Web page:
by Rebecca Binno
Photography by Michael Hauser
Distinctive architecture in small suburbs like Lincoln Park is usually a rare thing to find. And these days it is a rare thing that has not been demolished for a strip commercial retail center. That's the case for the Lincoln Park Theater at 1583 West Fort Street and O'Connor Street (near Southfield Road).
Built in 1925 by Mr. M. R. Levy, and designed by prominent Detroit theater architect C. Howard Crane, the Park Theater originally sat 600. C. Howard Crane also designed the Fox, State and Capitol (now the Detroit Opera House) Theaters in Detroit, as well as over 250 theaters in the United States.
An article from 1925 describes the Park Theater's beautiful polychrome chandeliers, velour drapes and cork aisle floors (to allow noiseless walking). Because movies were silent in 1925, a three manual pipe organ was scheduled to be installed, but it never materialized. The theory and value behind Hollywood movies of the 1920s was also explained in the article:
"Motion pictures inspire better looking homes; movie fans may learn how to dress and conduct themselves properly; they especially benefit the young as it gives them a way to fill their leisure time respectably and profitably. The Park Theater opening will mark an epoch-making day in the theatrical life of Lincoln Park, and every one here owes a debt of gratitude to those who made this showhouse possible." Theater History At Christmas in 1934, at the height of the Depression, the manager of the Lincoln Park theater issued free admission tickets as a gesture to the Lincoln Parkers who could not afford it otherwise. In the World War II era, the theater was used as a campaign headquarters for war bond rallies to raise money for the war efforts. There were food drives for needy families overseas, and Lincoln Park children were admitted to the film programs for a can of food.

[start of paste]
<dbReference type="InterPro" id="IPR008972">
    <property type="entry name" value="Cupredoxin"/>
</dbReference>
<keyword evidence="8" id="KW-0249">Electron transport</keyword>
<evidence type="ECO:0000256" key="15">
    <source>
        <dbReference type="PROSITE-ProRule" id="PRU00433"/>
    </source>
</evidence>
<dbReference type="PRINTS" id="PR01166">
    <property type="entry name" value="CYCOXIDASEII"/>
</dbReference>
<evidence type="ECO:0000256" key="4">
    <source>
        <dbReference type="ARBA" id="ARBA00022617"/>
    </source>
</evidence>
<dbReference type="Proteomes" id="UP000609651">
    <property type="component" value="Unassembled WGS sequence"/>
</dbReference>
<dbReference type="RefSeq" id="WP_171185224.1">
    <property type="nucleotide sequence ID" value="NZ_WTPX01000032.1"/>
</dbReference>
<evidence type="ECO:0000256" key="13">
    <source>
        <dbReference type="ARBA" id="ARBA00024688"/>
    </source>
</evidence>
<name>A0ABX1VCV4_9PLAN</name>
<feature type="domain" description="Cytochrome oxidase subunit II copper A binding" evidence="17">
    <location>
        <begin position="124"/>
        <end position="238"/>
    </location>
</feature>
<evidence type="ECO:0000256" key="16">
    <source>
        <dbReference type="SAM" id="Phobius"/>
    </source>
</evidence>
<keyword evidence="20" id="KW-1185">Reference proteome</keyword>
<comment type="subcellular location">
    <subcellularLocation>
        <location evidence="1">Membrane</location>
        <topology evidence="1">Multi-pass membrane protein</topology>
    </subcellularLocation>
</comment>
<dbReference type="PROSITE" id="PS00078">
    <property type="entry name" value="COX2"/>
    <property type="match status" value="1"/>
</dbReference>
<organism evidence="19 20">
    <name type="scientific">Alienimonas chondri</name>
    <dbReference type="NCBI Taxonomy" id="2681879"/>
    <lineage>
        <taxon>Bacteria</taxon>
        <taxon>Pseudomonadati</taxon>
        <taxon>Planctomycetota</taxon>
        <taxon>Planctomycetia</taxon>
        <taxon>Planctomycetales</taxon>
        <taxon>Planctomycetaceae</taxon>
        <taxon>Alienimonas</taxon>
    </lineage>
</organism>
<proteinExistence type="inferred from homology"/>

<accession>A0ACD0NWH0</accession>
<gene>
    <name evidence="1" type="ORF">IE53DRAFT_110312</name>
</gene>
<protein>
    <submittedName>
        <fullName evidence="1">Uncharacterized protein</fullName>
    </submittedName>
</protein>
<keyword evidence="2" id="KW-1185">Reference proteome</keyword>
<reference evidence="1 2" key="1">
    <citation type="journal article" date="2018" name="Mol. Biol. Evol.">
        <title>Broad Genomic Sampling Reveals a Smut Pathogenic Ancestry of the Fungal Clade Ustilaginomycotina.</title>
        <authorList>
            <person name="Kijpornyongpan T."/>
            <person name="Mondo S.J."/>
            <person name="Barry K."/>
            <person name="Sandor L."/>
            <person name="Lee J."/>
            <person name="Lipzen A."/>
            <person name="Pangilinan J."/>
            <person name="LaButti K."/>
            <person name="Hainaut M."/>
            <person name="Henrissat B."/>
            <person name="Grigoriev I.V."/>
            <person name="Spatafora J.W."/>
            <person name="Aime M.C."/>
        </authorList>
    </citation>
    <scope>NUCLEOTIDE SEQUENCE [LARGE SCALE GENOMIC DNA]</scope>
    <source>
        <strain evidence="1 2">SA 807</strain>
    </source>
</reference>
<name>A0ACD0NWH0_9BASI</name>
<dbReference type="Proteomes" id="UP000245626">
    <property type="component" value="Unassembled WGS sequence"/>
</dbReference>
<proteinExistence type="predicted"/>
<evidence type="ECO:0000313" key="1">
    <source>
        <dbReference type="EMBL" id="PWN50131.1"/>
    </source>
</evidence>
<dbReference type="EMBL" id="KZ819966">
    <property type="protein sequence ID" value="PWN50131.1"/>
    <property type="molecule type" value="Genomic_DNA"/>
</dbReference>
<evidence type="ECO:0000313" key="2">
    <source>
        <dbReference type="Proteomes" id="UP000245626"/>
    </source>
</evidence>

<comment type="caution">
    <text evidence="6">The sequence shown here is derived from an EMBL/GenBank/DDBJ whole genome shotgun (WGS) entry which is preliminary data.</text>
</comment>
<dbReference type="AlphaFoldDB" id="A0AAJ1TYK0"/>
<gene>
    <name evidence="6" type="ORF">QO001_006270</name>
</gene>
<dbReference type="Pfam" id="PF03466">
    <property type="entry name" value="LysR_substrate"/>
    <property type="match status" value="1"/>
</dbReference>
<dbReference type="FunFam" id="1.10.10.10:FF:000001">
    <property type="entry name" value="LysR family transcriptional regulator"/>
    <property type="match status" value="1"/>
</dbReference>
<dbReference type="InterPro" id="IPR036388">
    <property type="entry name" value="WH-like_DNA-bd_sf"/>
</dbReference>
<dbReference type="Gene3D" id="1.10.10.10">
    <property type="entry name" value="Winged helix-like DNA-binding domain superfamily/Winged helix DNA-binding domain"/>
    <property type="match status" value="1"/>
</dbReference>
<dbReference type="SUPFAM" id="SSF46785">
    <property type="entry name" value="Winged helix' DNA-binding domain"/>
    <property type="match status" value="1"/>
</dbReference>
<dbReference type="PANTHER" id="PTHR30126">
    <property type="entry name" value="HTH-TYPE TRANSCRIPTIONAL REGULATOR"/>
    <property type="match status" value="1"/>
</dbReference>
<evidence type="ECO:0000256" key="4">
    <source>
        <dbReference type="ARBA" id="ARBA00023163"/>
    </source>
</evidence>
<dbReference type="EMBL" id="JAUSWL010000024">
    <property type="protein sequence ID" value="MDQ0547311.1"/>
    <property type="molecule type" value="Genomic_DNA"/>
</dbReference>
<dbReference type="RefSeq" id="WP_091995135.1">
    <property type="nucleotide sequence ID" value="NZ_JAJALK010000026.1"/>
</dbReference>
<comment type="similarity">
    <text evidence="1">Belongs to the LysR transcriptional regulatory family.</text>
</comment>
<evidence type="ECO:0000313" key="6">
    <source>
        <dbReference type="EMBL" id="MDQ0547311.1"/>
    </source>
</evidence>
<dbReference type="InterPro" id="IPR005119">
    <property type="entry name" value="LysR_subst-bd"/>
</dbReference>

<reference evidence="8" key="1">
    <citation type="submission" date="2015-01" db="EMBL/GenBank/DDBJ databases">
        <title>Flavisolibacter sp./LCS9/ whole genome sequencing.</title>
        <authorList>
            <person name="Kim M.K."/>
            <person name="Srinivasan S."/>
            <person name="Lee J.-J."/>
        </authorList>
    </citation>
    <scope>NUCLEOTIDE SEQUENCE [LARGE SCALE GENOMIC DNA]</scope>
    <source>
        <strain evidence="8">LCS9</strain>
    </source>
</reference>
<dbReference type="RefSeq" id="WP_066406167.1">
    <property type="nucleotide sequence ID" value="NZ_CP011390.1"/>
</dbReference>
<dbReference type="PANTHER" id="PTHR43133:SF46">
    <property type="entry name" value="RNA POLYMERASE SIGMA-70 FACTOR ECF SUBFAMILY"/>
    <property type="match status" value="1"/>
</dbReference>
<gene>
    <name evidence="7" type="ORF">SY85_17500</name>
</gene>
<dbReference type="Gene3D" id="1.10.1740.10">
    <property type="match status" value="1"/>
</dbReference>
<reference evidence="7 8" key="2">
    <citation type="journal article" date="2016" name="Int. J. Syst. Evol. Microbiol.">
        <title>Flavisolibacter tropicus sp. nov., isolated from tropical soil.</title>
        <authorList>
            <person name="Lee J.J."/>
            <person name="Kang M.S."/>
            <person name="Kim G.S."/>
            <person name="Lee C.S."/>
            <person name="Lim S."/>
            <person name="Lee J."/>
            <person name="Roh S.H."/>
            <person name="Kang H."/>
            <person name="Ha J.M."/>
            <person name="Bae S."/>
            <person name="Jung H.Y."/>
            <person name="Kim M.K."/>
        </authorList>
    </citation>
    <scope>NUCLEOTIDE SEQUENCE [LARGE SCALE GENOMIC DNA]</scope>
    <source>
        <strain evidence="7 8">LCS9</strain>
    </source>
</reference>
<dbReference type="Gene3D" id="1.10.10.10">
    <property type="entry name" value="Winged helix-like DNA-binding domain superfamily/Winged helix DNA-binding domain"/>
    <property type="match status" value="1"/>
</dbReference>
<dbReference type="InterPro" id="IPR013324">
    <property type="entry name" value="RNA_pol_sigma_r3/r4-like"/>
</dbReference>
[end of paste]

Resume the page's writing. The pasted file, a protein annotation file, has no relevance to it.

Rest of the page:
The theater was remodeled and the original vertical marquee and canopy were replaced with a porcelain enameled steel vertical marquee. The current design is a symmetrical stepped vertical marquee that was originally lit with neon. The storefront lobby windows have been filled with siding and the Fort Street doors have been replaced with fire doors that open from the interior.
The Park has been a pornographic theater since the mid-1970s. City officials and citizens' groups battled with the x-rated establishment and it was the subject of federal lawsuits. The Park's adult entertainment center is now only accessible from a fenced parking lot entrance, and it has kept its presence toned down.
Today The Park is threatened with demolition, as many structures in the Lincoln Park area have been recently due to strip mall developments.
Additionally, Lincoln Park, a city of just six square miles, has a total of 20 gas stations. That's a high amount compared to half that number in neighboring communities. Mayor Frank Sall recently told the Detroit News that he "does not want the image of Lincoln Park to be reflected by a gas station on every corner. We want to attract those types of businesses that will be more conductive to our community."
The Detroit Area Art Deco Society hopes that the city of Lincoln Park can recognize that the Park Theater is a significant building to the community, despite its current use. Hopefully, the Park Theater can be reused again to contribute to the community and its architectural streetscape.